US20120239851A1 - Prioritized erasure of data blocks in a flash storage device - Google Patents

Prioritized erasure of data blocks in a flash storage device Download PDF

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US20120239851A1
US20120239851A1 US12343378 US34337808A US2012239851A1 US 20120239851 A1 US20120239851 A1 US 20120239851A1 US 12343378 US12343378 US 12343378 US 34337808 A US34337808 A US 34337808A US 2012239851 A1 US2012239851 A1 US 2012239851A1
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plurality
data
data blocks
number
storage device
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US8843691B2 (en )
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William Calvert
Stephen Russell Boorman
Simon Mark Haynes
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Western Digital Technologies Inc
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HGST Technologies Santa Ana Inc
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    • GPHYSICS
    • G06COMPUTING; CALCULATING; COUNTING
    • G06FELECTRIC DIGITAL DATA PROCESSING
    • G06F3/00Input arrangements for transferring data to be processed into a form capable of being handled by the computer; Output arrangements for transferring data from processing unit to output unit, e.g. interface arrangements
    • G06F3/06Digital input from or digital output to record carriers, e.g. RAID, emulated record carriers, networked record carriers
    • G06F3/0601Dedicated interfaces to storage systems
    • G06F3/0602Dedicated interfaces to storage systems specifically adapted to achieve a particular effect
    • G06F3/061Improving I/O performance
    • G06F3/0613Improving I/O performance in relation to throughput
    • GPHYSICS
    • G06COMPUTING; CALCULATING; COUNTING
    • G06FELECTRIC DIGITAL DATA PROCESSING
    • G06F11/00Error detection; Error correction; Monitoring
    • G06F11/07Responding to the occurrence of a fault, e.g. fault tolerance
    • G06F11/14Error detection or correction of the data by redundancy in operation
    • G06F11/1402Saving, restoring, recovering or retrying
    • G06F11/1415Saving, restoring, recovering or retrying at system level
    • G06F11/1441Resetting or repowering
    • GPHYSICS
    • G06COMPUTING; CALCULATING; COUNTING
    • G06FELECTRIC DIGITAL DATA PROCESSING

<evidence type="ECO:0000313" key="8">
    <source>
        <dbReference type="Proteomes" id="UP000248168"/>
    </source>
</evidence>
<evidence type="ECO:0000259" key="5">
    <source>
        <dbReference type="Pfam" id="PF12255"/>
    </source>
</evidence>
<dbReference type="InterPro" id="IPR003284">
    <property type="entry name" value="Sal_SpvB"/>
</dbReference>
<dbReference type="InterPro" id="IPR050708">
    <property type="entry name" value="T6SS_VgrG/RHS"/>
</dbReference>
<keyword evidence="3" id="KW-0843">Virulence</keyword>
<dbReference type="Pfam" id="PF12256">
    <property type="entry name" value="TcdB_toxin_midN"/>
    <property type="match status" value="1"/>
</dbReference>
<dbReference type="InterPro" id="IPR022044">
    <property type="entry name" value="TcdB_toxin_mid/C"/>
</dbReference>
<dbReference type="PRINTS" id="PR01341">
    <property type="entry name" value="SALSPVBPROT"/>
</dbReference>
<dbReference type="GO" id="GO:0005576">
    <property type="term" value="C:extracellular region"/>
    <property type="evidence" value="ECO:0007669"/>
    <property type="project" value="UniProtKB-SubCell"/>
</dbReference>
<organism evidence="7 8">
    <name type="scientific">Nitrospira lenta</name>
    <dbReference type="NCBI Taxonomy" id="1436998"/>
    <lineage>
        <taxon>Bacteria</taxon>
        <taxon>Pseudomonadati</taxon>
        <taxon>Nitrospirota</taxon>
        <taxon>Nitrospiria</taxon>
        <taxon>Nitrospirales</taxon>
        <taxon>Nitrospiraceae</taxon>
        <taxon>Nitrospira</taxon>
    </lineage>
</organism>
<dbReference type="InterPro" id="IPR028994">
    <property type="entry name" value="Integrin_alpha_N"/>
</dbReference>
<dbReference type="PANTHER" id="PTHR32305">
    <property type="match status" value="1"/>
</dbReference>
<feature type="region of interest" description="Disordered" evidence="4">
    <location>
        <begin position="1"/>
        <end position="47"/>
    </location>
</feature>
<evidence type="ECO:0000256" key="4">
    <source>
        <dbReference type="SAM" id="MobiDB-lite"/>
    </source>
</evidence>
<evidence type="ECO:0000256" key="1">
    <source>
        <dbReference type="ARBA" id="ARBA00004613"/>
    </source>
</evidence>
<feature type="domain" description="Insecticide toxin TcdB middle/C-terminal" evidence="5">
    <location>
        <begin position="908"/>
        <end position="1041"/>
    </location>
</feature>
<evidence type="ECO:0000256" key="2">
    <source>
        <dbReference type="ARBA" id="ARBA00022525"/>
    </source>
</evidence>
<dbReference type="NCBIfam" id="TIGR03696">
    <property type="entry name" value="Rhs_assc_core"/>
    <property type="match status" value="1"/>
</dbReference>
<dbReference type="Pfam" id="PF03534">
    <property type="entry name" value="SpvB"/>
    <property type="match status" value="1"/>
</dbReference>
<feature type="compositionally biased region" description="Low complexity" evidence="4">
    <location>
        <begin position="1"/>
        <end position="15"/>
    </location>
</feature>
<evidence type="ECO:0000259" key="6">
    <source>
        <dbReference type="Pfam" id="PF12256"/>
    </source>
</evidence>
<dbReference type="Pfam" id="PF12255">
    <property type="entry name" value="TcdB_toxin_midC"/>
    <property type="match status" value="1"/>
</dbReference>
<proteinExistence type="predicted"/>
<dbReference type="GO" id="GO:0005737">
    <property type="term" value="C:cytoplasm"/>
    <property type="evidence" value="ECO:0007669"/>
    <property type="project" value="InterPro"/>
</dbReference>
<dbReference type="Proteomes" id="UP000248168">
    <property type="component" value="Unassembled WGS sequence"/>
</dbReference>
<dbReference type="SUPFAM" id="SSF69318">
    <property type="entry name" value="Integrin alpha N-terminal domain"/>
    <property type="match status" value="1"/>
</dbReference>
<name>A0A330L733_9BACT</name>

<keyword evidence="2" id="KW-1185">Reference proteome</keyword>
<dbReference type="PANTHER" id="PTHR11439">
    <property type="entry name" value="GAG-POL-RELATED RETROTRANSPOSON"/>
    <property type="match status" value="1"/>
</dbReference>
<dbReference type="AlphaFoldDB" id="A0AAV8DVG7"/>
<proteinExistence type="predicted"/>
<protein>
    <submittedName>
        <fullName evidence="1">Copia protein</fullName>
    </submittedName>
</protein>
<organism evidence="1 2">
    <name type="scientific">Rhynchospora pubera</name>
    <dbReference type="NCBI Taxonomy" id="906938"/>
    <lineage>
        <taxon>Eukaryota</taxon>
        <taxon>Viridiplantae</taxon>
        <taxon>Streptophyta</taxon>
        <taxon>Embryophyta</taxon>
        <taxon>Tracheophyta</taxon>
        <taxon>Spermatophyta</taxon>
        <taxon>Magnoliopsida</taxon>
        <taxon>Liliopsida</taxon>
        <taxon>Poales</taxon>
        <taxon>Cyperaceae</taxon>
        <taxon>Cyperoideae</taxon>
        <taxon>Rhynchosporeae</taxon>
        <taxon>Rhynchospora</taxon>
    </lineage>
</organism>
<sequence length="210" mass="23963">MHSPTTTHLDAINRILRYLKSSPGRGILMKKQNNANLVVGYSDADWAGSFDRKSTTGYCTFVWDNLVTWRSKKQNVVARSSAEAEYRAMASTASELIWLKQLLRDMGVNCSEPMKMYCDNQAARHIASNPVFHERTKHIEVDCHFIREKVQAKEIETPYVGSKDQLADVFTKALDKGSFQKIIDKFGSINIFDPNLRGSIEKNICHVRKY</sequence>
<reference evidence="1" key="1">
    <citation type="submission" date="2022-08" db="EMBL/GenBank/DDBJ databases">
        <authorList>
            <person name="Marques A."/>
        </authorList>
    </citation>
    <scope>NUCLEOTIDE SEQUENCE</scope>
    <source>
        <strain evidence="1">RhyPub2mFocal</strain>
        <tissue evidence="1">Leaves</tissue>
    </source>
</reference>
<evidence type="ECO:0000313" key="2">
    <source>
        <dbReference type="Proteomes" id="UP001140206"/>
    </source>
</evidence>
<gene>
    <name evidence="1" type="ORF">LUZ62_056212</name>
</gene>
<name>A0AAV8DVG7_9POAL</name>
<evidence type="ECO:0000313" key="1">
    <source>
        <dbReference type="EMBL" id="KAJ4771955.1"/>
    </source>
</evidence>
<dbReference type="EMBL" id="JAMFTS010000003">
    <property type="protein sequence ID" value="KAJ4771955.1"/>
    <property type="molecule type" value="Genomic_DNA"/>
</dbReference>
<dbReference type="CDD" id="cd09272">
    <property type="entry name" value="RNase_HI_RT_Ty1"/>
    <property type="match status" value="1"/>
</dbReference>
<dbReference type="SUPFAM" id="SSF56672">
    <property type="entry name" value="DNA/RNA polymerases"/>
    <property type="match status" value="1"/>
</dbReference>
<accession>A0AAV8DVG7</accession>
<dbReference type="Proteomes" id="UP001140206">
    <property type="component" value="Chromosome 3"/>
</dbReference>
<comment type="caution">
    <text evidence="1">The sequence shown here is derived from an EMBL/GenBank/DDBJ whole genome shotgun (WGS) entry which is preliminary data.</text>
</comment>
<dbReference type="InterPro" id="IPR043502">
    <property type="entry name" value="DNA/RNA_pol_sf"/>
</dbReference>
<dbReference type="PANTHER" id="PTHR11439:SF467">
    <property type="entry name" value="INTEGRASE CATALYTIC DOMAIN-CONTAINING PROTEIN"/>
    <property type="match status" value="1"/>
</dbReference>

• G06F3/00Input arrangements for transferring data to be processed into a form capable of being handled by the computer; Output arrangements for transferring data from processing unit to output unit, e.g. interface arrangements
    • G06F3/06Digital input from or digital output to record carriers, e.g. RAID, emulated record carriers, networked record carriers
    • G06F3/0601Dedicated interfaces to storage systems
    • G06F3/0628Dedicated interfaces to storage systems making use of a particular technique
    • G06F3/0655Vertical data movement, i.e. input-output transfer; data movement between one or more hosts and one or more storage devices
    • G06F3/0659Command handling arrangements, e.g. command buffers, queues, command scheduling
    • GPHYSICS
    • G06COMPUTING; CALCULATING; COUNTING
    • G06FELECTRIC DIGITAL DATA PROCESSING
    • G06F3/00Input arrangements for transferring data to be processed into a form capable of being handled by the computer; Output arrangements for transferring data from processing unit to output unit, e.g. interface arrangements
    • G06F3/06Digital input from or digital output to record carriers, e.g. RAID, emulated record carriers, networked record carriers
    • G06F3/0601Dedicated interfaces to storage systems
    • G06F3/0668Dedicated interfaces to storage systems adopting a particular infrastructure
    • G06F3/0671In-line storage system
    • G06F3/0683Plurality of storage devices
    • G06F3/0688Non-volatile semiconductor memory arrays

Abstract

Methods and systems for the prioritized erasure of data blocks in a flash storage device are provided. A data block in the flash storage device is selected for erasure based upon the number of valid data segments therein, thereby minimizing the number of data segments that are carried over to another data block before erasing the selected data block. The overhead of write operations in the flash storage device is therefore greatly reduced, and the overall performance thereof greatly increased. A method for managing memory operations in a flash storage device having a plurality of data blocks comprises the steps of selecting one of the plurality of data blocks for erasure based upon a number of valid data segments therein, and erasing the selected one of the plurality of data blocks.

Description

    CROSS-REFERENCE TO RELATED APPLICATION
  • The present application claims the benefit of priority under 35 U.S.C. §119 from U.S. Provisional Patent Application Ser. No. 61/075,709, entitled “SOLID STATE DEVICE,” filed on Jun. 25, 2008, the disclosure of which is hereby incorporated by reference in its entirety for all purposes.
  • FIELD OF THE INVENTION
  • The present invention generally relates to flash storage devices and, in particular, relates to the prioritized erasure of data blocks in a flash storage device.
  • BACKGROUND OF THE INVENTION
  • Flash memory is an improved form of Electrically-Erasable Programmable Read-Only Memory (EEPROM). Traditional EEPROM devices are only capable of erasing or writing one memory location at a time. In contrast, flash memory allows multiple memory locations to be erased or written in one programming operation. Flash memory can thus operate at higher effective speeds than traditional EEPROM.